mike0802171

I am better by myself.
This is a well-established fact, a real one, not like the quite fashionable alternative ones. I am better by myself because there is no one telling me what to do, who to kiss, who to sleep with, who to have breakfast with, and who to flirt with shamelessly day in and day out. Because that is what the essence of life is, live and let live. And when I grow old and weary, I will cherish those memories and be happy with myself that I’m still living the life I wanted, surrounded by my books, a bored pet and a nurse that is completely out of my league.

Damn, these do feel like alternative facts.

The bon viveur life takes balls of steel to master and live it through and through. Waking up in different beds every day or the same bed with different people, living the single life with the occasional interruptions of ephemeral flings and all in all fighting the “enemy”: loneliness that stems from an existential need to belong, to be needed and need someone to love, hate, and share the small things.

The small things which could be the toast with peanut butter and jelly that fell on the floor on the good side, so you can eat it and breathe out in exuberant happiness because you don’t need to clean the floor. Or that stray cat that you find at your window every evening, which comes in and asks you to pet her, only to leave an hour later (she too a story, although one for another time). The need to have someone that will matter in your bed both before you go to sleep and after you wake up, to share the big success, the harrowing failure, and everything in between.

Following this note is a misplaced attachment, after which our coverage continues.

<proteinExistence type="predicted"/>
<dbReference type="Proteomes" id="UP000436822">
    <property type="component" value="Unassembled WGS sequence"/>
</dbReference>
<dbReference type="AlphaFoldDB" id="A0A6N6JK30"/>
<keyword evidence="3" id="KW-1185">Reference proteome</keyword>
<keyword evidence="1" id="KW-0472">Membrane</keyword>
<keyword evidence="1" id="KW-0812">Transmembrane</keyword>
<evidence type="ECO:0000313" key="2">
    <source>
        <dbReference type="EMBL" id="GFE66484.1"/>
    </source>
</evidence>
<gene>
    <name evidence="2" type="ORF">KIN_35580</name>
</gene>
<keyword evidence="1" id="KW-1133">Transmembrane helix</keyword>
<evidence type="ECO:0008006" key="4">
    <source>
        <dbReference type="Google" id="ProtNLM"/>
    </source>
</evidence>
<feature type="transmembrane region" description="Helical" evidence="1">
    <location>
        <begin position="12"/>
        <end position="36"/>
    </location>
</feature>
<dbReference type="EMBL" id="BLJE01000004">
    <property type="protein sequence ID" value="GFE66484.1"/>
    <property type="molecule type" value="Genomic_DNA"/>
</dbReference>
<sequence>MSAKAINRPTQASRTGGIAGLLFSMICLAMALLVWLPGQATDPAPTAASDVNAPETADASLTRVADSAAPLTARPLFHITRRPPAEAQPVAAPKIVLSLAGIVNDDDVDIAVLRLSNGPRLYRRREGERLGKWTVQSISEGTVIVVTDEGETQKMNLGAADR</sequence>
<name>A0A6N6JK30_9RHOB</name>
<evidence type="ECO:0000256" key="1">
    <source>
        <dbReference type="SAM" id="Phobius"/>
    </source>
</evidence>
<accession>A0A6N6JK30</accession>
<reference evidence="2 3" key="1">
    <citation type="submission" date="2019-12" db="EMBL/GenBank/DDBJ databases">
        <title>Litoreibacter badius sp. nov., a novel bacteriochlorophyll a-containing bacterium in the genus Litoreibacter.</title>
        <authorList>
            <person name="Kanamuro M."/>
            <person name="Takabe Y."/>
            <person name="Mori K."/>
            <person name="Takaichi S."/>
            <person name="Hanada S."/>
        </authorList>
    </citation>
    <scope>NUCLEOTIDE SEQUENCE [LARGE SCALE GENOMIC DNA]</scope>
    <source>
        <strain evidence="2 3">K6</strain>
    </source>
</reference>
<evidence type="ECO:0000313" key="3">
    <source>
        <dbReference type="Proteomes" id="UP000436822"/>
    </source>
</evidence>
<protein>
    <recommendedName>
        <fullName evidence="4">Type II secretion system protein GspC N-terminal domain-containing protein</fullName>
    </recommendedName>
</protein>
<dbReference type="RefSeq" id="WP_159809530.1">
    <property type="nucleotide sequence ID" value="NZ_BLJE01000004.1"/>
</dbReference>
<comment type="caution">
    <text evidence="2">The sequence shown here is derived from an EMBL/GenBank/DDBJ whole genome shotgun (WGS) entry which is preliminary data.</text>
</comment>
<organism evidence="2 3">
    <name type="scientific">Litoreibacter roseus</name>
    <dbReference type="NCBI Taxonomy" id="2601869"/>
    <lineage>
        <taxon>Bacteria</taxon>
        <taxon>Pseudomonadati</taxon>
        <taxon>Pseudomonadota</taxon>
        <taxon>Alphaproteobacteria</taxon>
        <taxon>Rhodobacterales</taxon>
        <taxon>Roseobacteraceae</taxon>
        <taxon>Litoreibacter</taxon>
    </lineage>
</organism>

Don’t get me wrong. This is not a romance. It is a biological need. People as a species are not hermits. We crave companionship, and no matter how many hardships we go through, we don’t lose hope that our other half is out there. In most cases it’s not: we construct it with the complicity of a stranger that becomes familiar, that becomes what we need, and we return the favor amiably.

Can we live without the feeling of someone loving us? Without feeling special through someone else’s admiration and need to be with us? Absolutely. It is a healthy thin to not need anyone to love us other than ourselves. Is it necessary though?

We all enjoy the process of offering feelings to someone and then, in return, being offered some too. We call it being in love, Love! But you might name it Jim for all I care. The generated euphoria does not change. Fact of the matter is, the improvement of the daily routine is bound to happen. And I hear you all out there, all the single and happy individuals screaming at the screen and threatening to punch it vigorously.

First of all, please don’t, it will be quite expensive to fix.
Secondly, I am not saying it is the only way to live. It might not even be the best one.
But I’ll be damned if it isn’t a really good one.
Beats the empty house after a tiring week every goddamn day.

And the secret of it all?

That presence does not need to be THE ONE. (Τhe capital, bold and italics “The one”)

It needs to be one that makes you happy. And one that you think of during your brightest day and darkest night as a lantern of hope and courage.

(Or you can get a dog. Or a cat. But careful there. Just because it feels like a human being, it does not mean it can take the place of one…)

Author: Michael Poe

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